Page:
10 Ways to Improve Your Organization’s Ability to Solve Problems

Posted by on Dec 6, 2013 in Uncategorized | 0 comments

Problem solving is a skill that anyone can learn and become more proficient.  As individuals, we constantly solve problems everyday.  But it seems that problems in the workplace are much tougher to solve for a variety of reasons.  Much of this is due to the complexity and technical nature of the problems we encounter at work.  In thinking about this, I’ve identified 10 ways that organizations can help improve their ability to solve problems.

  1. Take enough time to understand the current situation.  Don’t just start throwing solutions at the problem and hope something sticks.  When did the problem start?  Has it always been a problem?  Does the problem only exist with certain customers?  What’s changed in the process?  You may have to take some time to gather the facts and talk to people associated with the problem.
  2. Developed a focused problem statement.  Someone once said that a problem well defined is half solved.  The better problem definition you have, the more focused you can become.  Be careful not to prejudge a potential cause that can lead you down the wrong path and delay your problem solving efforts.
  3. Be data driven.  Don’t rely on hearsay, opinions, or tribal knowledge.  Segment your data in as many ways as you can.  This can help you generate clues as to where you can start your investigation.  Make sure your measurement system is capable and is giving you accurate data.
  4. Provide your employees with a problem solving structure and a basic set of tools.  You’ll be amazed at what they’ll be able to solve and how’ll make huge process improvements.
  5. Establish process owners.  I’m often amazed when I ask who the problem owner is and no one knows!  Processes only get fixed when someone is held accountable for it.  You’ll want to establish key process indicators (KPIs) and establish a baseline for improvement.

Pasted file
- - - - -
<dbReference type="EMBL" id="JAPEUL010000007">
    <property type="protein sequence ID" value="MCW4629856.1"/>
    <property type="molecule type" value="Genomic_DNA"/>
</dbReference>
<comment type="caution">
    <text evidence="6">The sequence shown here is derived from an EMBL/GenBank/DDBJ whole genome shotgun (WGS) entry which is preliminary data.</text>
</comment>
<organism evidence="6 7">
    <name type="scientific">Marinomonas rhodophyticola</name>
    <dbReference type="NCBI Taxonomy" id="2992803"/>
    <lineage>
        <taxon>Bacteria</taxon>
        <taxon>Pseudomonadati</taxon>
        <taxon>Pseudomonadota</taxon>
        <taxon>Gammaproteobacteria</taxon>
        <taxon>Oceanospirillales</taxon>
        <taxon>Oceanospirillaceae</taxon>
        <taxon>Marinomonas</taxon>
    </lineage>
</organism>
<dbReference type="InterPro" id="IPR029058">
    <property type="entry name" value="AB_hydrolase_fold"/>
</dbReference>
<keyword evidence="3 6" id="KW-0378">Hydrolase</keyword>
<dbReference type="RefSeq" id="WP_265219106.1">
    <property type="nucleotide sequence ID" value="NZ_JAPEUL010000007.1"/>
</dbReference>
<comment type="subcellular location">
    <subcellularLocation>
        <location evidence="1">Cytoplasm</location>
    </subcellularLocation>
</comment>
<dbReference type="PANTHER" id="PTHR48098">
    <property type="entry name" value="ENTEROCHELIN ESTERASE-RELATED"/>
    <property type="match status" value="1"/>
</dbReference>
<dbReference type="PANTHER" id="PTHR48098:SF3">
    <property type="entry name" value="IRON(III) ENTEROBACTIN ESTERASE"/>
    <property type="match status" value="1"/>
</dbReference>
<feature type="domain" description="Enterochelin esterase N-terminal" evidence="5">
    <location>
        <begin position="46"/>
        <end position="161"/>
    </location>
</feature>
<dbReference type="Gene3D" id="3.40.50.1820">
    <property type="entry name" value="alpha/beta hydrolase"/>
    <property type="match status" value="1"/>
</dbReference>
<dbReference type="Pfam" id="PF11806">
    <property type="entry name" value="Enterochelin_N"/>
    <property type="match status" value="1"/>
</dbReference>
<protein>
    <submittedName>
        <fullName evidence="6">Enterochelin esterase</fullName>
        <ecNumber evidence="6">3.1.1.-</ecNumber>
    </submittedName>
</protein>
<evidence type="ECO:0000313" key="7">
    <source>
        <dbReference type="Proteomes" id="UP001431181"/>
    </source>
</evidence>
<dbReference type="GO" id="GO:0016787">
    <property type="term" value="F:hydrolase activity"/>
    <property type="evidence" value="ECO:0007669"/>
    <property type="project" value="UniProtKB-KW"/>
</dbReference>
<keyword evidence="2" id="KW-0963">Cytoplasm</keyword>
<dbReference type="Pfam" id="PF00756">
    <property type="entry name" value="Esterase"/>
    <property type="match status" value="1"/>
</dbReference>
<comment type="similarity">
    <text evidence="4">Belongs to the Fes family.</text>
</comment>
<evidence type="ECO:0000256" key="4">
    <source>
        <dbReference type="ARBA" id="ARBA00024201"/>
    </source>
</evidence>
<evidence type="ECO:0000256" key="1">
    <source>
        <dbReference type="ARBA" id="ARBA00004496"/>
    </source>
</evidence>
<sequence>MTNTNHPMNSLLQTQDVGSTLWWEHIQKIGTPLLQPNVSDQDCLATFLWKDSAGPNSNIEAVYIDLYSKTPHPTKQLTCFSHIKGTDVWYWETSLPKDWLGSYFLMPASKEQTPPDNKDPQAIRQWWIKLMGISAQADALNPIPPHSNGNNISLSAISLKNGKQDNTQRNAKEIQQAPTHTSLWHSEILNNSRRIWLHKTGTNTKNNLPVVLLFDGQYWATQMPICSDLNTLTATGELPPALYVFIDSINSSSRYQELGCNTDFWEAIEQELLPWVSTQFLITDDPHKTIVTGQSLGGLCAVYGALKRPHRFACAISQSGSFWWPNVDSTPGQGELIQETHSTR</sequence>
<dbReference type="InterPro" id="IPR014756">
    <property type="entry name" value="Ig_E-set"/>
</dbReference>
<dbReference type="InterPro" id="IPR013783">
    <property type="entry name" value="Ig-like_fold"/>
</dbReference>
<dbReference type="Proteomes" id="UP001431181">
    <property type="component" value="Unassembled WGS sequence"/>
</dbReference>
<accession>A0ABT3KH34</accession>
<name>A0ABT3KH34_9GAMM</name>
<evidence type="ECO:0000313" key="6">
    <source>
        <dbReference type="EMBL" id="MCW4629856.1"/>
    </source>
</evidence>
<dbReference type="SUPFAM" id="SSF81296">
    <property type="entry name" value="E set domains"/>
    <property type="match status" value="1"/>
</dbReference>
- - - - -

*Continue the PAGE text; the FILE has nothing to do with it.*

6. Establish an infrastructure to review the team’s status and give updates.  I suggest weekly meetings to my clients so that progress can be made and any roadblocks can be removed.  This meeting allows the teams to provide a short update on where they’re at and allow everyone to ask questions.  By doing it weekly it forces the team to stay focused, be accountable, and continue to make progress.
  7. Ask the right questions.  Asking questions leads to knowledge and a better understanding of processes.  Focus your questions around the problem solving effort.  Questions such as “Are we collecting the right data?”  “Did you ensure the measurement system is adequate?”  “Can you turn the problem on and off?”  “How did you confirm the solution?”  “How did you ensure the problem doesn’t reoccur?”
  8. Provide teams a coach.  No matter how well you train employees there are going to be times when they get stuck and won’t know how to proceed.  This is where a good coach can help them get going again.  Designate someone in the organization to become your “expert” and allow them to coach others.
  9. Conduct internal process audits.  Conducting process audits is a great way to ensure everyone is following the method.  Many problems in organizations are the result of not having a method, or if a method exists, it is not being followed.  A process audit conducted quarterly can provide a means to ensure that the system is working the way you want it to and prevent problems from occurring.
  10. Establish best practices and read-across to other products, departments, etc.  Does it seem like you solve the same problems over and over again?  Having a good process for establishing best practices and a method for disseminating the learnings and solutions to other products and departments  is a great way to prevent future problems.  In most organizations there are pockets of excellence where the supervisors and employees have established best practices.  The trouble is, only they are aware of it and the rest of the organization suffers.  Determine who has the best practice and leverage it as much as you can.

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